Dr. Drool is really having a good time, watching himself on TV and all. The voice inside my head is getting louder: Get away from this nutcase! But then the video portion of what is becoming quite a freak show ends and Dr.-Drool-in-the-flesh begins to speak. First, however, he comes over to sit next to me again.
“That’s a cute haircut,” he grins.
“Now. Let me ask you. How do you deal with stress?”
(Uh, I have a lot of sex but don’t think for a minute that I’m going to have it with you, mister.)
What I really say: “I run. I’m training for a half marathon.”
Eyes me up and down. “Yes, you’re in good shape.”
Okay. I’m getting out of here. Really this time.
I’m about to move out when Dr. Drool whips some forms under my nose.
“This is my fee. Are you married?”
“Well, get ready to have another man in your life for a while–wink wink.”
Moving quickly, Drool proceeds to show me how much it’s going to
cost—upfront, of course—over the next 12 months (!) of treatment. It ain’t pretty.
I tell him I’d like to talk with my husband about this first.
“Oh, you can call him right here and we’ll discuss it together.”
He’s kidding right?
Doc picks up the phone.
No. He’s not.
I say I really want to talk this over—in private—with my husband.
He’s not happy. “Well, okay. But I explained in my introductory letter to you that you should bring your significant other.”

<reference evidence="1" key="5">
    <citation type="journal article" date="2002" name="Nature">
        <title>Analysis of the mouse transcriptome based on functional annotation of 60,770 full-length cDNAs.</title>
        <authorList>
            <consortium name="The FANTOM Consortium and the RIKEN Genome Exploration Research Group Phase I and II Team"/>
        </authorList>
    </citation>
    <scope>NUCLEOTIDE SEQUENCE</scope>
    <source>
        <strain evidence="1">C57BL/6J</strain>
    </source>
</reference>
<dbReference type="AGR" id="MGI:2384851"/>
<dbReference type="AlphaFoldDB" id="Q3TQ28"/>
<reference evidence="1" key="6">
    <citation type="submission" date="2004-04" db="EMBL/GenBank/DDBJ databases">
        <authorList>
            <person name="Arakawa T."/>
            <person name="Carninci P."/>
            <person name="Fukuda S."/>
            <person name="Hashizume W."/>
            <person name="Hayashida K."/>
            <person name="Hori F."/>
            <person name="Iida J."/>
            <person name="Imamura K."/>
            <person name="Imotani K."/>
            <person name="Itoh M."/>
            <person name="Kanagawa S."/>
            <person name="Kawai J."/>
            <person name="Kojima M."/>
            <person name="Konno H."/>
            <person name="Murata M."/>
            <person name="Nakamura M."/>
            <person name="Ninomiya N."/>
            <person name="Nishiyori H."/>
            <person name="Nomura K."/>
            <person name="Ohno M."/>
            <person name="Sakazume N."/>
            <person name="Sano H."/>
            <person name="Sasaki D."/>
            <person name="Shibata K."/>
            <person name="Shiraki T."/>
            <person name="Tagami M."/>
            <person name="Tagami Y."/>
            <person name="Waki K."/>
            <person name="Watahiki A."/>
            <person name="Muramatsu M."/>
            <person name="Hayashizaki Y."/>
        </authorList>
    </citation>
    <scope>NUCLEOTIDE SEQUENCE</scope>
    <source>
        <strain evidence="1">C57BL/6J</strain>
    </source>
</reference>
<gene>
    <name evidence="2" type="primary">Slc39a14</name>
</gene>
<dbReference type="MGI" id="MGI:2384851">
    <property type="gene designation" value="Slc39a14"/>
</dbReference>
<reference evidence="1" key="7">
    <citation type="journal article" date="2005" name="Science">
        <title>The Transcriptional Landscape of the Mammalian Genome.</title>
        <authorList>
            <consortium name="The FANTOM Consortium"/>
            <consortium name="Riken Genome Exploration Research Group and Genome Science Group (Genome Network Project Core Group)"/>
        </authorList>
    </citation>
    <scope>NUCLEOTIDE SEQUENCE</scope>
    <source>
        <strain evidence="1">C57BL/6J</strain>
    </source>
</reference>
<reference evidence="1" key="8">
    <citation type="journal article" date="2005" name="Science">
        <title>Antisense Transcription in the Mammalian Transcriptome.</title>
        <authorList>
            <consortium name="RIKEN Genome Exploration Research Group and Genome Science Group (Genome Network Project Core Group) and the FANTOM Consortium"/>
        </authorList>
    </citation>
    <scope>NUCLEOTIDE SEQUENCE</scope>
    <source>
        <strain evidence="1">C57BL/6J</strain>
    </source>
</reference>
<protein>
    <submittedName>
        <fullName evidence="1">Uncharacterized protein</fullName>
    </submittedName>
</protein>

Letter? Hello, I just made the appointment yesterday. It is now the next morning and unless he sent it special delivery, I don’t think the mail works that fast.
Dr. Drool clucks his tongue. He’s getting the idea that I’m not coming back so he trots out the big guns. Actually, it’s only a single gun whose name is Pat, a no-nonsense looking woman with grey hair and a slight brown mustache.
“Pat will take your check.” Dr. Drool takes in a massive breath and gives me a hard look. “We’ve got a lot of work to do.” Drool pauses, swallows, then says: “Your condition will NOT improve without this treatment.” With a dark cloud of doom floating above his head, Dr. Drool turns and waddles away.
Pat says, “I can take Master Card or Visa.”
They really want my Visa card! I reiterate that I want to talk this over with my husband. The cloud of doom floats back into the room. All right, says Pat, “but you won’t get better UNLESS you come back and see the doctor.”
I’ll take my chances with lock jaw, lady. I (finally) make my exit with my Visa card still firmly tucked inside my wallet. Next time I will consult only the trusted Philadelphia emergency dentist!
A few days later, I receive a letter from Dr. Drool stating that he has forwarded my file to my regular dental office. Little problem. I signed a form permitting this however Dr. Drool has sent my records to the WRONG dentist. I read further. Drool informs me in bold typeface (I’m surprised he didn’t use all caps as well) that “your condition will not improve without this treatment.” For good measure, he repeats his warning two more times before concluding with—
Have a blessed day.
Oh, I will all right. I’m counting my blessings that I won’t be rubbing elbows or shoulders or anything else this shyster may be planning, ever again. And when it comes to the TMJ, I’ll just take smaller bites.